Sunday, September 23, 2012

Syngenta Acquires RNAi Speciality Co. Devgen: Is RNAi History Repeating Itself?

An important factor ailing the pharmaceutical industry is that the managements of large companies are not equipped to independently evaluate the merits of innovative technology platforms.  Too far removed from the lowly laboring scientist, laser-focused on meeting next quarter’s numbers and increasingly with non-science backgrounds, this frequently leads to odd deal dynamics driven by herd behavior.  Needless to say, while the technologies may be deserving, much money is wasted not only by overpaying, but also by putting it to work in the wrong places setting the stage for investor backlash and lawsuits.   

We have seen this herd behavior in RNAi Therapeutics in 2006-8 culminating in Merck's $1.1B acqusition of Sirna Therapeutics and Roche's $300M+ non-exclusive platform license from Alnylam.  We now know that these companies grossly overpaid for the RNAi trigger IP and that they would soon panic realizing that they had not paid enough attention to RNAi delivery.

Those vested in the agricultural applications of RNAi gene silencing must similarly be feeling like in the land of milk and honey these days.  In fact, Alnylam’s reputation as a company that aggressively enforces what it believes (?) to be its intellectual property in RNAi triggers, has earned it a juicy $30M upfront from Big Ag Monsanto less than a month ago.  This came after a similar-sized deal for plant RNAi in May involving crop protection juggernaut Syngenta (the marriage of the plant businesses of Zeneca and Novartis) and Belgian plant RNAi specialty company deVGen.  What I did not understand about the Alnylam deal is why Monsanto would let its collaboration with Devgen expire in 2011 and instead decide to go for RNAi trigger IP.  Is Monsanto repeating here Big Pharma’s mistake of undervaluing enablement?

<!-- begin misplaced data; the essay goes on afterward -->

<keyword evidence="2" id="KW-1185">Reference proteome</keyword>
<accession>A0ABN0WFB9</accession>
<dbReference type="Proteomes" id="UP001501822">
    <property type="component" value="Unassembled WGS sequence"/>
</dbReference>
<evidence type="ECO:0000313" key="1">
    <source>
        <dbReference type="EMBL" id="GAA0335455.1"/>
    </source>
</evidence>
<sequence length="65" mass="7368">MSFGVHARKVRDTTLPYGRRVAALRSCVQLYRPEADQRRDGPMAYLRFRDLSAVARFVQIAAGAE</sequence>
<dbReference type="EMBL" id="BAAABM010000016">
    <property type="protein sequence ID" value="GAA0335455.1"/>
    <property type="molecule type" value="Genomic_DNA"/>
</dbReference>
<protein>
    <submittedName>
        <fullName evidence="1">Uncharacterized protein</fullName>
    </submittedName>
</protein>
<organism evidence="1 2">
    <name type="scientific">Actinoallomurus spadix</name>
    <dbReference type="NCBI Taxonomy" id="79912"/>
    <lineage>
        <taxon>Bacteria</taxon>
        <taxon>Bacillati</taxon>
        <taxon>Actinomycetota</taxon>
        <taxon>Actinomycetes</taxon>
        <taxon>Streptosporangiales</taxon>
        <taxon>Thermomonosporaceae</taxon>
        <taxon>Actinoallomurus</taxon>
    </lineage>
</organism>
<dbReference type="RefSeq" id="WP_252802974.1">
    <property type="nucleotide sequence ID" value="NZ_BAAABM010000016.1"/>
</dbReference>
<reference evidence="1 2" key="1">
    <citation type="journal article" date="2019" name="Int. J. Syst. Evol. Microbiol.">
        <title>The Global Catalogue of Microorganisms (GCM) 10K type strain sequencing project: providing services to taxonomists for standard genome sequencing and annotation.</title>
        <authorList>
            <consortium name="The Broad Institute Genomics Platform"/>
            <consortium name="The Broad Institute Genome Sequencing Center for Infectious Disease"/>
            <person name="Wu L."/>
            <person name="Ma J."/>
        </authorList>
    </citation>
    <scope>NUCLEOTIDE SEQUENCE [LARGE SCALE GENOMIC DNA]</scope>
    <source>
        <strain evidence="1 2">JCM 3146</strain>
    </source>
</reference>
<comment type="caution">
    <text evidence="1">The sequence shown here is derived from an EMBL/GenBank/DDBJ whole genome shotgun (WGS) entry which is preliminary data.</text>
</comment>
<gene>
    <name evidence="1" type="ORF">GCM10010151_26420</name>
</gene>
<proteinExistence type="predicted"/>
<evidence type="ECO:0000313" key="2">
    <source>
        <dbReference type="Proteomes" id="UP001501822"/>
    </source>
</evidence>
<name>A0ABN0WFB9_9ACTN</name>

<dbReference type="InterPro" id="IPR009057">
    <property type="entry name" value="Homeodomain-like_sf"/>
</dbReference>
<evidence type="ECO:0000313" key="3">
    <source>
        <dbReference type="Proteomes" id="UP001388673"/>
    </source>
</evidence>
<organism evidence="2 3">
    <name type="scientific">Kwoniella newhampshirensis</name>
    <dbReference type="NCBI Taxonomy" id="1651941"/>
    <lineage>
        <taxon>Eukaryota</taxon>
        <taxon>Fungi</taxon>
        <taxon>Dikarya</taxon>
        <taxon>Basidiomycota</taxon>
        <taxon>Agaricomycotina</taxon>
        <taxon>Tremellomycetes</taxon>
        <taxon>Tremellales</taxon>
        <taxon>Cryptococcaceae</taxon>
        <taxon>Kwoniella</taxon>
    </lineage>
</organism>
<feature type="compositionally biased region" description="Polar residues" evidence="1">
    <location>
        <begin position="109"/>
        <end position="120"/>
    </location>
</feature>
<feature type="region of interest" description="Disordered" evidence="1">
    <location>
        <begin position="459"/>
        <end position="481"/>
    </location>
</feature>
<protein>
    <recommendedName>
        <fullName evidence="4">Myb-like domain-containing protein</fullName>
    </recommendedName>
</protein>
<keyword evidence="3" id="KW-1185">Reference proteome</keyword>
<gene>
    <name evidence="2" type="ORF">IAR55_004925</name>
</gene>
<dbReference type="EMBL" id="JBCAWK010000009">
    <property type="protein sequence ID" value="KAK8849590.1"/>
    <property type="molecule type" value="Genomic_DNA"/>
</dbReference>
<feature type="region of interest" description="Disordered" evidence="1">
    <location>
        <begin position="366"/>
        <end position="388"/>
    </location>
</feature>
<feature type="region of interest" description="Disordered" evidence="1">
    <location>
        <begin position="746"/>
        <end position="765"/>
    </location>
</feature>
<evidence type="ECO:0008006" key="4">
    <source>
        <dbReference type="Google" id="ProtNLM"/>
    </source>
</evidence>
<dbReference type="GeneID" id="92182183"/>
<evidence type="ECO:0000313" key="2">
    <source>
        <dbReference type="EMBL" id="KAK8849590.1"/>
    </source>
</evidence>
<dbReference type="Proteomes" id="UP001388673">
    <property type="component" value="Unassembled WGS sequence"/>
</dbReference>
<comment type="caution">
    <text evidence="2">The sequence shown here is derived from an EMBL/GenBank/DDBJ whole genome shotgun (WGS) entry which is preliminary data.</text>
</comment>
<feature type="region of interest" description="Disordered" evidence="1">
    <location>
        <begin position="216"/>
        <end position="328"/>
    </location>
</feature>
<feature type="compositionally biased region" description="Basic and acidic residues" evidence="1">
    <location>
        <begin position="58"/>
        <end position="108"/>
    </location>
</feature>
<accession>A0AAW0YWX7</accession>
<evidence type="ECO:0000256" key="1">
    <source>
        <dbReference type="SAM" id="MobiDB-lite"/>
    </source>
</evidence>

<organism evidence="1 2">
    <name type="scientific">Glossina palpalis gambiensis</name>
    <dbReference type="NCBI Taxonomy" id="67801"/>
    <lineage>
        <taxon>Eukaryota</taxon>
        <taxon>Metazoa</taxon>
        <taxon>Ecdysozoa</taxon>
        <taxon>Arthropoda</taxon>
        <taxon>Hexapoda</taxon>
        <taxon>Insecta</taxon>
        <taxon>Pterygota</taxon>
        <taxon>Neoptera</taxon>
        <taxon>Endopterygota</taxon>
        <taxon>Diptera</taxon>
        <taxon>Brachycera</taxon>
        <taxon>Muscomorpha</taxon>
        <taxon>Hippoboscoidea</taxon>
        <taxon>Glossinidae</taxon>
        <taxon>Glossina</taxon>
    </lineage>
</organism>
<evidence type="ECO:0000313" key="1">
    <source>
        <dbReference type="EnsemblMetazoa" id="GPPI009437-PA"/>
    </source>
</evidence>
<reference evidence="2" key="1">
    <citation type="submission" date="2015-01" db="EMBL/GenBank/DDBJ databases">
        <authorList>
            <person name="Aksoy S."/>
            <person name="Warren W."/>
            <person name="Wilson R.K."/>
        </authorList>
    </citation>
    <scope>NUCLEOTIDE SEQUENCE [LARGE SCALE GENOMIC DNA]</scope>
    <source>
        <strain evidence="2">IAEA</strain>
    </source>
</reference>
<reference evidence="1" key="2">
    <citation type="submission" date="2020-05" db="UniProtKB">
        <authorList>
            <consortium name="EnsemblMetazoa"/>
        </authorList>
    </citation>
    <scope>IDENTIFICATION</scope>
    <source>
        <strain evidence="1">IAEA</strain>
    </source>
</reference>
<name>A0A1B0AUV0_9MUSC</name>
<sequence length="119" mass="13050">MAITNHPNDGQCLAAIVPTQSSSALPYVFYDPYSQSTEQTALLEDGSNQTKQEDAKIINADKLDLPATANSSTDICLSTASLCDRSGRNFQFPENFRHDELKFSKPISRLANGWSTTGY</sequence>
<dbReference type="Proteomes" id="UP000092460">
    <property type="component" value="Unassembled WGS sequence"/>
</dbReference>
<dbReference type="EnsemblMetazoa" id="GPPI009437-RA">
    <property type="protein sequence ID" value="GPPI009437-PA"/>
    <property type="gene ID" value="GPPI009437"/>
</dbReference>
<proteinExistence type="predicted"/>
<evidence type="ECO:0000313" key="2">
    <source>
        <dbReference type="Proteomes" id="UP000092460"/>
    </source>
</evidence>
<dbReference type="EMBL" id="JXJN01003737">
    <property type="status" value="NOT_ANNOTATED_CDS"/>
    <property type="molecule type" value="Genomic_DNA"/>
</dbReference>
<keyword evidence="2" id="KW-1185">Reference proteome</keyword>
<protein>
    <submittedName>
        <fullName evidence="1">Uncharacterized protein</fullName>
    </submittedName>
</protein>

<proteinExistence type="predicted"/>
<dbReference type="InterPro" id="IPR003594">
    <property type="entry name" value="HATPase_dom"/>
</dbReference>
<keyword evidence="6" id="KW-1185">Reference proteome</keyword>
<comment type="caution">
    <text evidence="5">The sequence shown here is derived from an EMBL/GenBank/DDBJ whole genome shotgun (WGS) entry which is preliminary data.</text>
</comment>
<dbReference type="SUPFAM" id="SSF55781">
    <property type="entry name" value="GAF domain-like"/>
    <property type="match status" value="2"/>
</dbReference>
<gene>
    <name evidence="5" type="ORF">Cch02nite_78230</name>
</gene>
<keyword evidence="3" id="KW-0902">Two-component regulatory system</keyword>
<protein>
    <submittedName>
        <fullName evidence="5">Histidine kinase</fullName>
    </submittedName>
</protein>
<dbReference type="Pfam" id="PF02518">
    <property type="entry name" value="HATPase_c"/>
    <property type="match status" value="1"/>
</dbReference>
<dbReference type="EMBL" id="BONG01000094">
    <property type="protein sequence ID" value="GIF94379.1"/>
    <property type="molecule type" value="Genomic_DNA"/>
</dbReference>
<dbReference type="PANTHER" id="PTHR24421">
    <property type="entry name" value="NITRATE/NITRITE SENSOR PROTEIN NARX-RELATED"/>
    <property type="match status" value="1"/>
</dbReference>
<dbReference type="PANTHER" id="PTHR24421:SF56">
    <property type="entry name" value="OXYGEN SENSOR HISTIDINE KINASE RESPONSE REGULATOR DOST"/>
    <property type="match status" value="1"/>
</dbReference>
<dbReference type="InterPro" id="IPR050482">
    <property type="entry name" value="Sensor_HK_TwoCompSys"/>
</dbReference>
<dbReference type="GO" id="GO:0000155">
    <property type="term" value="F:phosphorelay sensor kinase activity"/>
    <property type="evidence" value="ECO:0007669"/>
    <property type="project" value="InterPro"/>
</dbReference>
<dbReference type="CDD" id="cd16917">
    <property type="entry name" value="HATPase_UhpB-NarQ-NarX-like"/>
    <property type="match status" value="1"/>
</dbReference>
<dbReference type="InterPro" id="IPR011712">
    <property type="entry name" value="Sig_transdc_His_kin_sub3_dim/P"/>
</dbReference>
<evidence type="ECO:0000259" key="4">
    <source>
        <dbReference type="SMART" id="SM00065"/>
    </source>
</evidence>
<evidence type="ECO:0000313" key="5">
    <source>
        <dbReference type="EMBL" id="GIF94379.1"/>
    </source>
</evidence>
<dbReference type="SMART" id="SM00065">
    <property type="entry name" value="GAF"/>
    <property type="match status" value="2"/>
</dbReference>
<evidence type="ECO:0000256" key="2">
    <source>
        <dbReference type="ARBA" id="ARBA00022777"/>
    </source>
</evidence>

This week’s announcement that Syngenta in fact is now fully buying deVGen, of course, provides a good explanation for the Monsanto-Alnylam deal: Syngenta made deVGen an offer it could not refuse (over half a billion US dollars, representing a 68% premium over its market cap) and Monsanto was left scrambling for alternatives and found in Alnylam a very willing provider of IP ammunition in the fight for dominance in RNAi-based pest control. If history is any guide, one or both companies will likely regret their decision due to lack of enablement and lawsuits will fly in 3-5 years. 

Note: although deVGen is also engaged in seed business, especially rice, it's annual $50M revenue run-rate from this part of the business would unlikely warrant the $500M+ price tag

RNAi Therapeutics Poised for another Round of Deal Making

Although the clinical dataflow in RNAi Therapeutics has significantly improved the valuations of a number of RNAi Therapeutics companies and has also generated renewed interest in the technology among the wider pharmaceutical industry down to the VCs, we are still waiting for this important validating deal where a large pharmaceutical company will pony up a sizeable upfront (>$30M) in an RNAi Therapeutics deal.  My expectation is that such an event would spawn a number of further financially meaningful deals.  Being an eternal RNAi Therapeutics optimist, I hope that this time will be slightly different in that Big Pharma will have learned its lessons and technical enablement will feature prominently in this new round of deal making.

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By Dirk Haussecker. All rights reserved.

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